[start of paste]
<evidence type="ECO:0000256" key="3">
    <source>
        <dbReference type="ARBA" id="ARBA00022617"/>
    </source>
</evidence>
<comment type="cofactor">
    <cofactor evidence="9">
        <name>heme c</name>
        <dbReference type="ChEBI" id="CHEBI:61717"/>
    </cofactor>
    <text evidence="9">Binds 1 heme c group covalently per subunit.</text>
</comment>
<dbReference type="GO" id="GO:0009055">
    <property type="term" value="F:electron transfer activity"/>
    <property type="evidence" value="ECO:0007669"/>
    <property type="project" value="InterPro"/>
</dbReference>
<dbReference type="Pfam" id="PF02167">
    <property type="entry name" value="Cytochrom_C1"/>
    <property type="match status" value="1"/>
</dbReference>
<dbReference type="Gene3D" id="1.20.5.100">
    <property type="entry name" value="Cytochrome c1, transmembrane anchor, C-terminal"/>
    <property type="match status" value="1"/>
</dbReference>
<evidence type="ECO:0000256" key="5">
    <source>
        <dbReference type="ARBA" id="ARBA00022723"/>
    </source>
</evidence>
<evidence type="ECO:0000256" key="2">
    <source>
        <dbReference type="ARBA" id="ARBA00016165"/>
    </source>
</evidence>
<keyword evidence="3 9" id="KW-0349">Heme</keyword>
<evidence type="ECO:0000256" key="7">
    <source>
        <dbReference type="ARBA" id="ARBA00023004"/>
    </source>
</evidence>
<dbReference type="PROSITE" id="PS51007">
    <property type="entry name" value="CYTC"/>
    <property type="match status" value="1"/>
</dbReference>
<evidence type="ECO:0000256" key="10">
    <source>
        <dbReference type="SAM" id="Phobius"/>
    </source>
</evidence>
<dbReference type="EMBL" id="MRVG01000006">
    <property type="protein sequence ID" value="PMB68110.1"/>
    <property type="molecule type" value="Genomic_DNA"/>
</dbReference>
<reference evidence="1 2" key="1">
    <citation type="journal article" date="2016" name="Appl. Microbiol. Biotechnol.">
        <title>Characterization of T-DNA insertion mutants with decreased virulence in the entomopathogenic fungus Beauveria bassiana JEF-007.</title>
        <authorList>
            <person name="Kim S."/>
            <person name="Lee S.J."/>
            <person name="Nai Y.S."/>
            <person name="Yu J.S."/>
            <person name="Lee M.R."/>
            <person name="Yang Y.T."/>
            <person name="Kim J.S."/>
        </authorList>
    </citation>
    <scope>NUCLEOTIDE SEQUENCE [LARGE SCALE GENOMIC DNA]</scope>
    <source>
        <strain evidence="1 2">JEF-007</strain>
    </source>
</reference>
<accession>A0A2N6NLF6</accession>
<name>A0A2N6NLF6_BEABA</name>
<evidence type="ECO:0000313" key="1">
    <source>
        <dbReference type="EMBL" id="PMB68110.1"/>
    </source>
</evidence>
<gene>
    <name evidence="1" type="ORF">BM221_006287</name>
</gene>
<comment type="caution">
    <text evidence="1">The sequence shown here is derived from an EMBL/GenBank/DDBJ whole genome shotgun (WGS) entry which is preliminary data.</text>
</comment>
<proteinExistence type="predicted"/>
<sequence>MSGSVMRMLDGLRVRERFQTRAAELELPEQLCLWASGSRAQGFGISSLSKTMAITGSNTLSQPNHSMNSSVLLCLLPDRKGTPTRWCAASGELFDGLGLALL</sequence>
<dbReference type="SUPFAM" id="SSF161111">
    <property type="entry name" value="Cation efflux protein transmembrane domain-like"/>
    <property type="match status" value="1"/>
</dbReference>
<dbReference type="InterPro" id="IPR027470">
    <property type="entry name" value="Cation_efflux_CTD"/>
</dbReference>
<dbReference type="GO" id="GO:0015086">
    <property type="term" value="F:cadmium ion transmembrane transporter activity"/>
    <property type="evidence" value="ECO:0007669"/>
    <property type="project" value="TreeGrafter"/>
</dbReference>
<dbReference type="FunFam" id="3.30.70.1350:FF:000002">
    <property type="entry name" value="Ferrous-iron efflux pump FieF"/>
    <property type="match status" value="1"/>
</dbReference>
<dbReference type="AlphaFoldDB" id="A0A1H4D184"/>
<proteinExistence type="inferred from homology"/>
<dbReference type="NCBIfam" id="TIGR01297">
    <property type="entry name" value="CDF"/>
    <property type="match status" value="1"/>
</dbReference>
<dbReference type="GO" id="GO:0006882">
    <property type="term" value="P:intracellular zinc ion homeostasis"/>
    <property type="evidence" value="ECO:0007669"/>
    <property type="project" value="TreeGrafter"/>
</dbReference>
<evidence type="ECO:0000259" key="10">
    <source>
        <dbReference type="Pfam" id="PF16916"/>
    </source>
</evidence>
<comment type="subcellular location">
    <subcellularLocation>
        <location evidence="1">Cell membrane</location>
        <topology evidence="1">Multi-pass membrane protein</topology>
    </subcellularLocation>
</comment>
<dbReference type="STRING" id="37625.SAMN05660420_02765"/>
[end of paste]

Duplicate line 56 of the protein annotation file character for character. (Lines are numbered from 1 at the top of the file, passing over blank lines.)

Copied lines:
    <citation type="journal article" date="2016" name="Appl. Microbiol. Biotechnol.">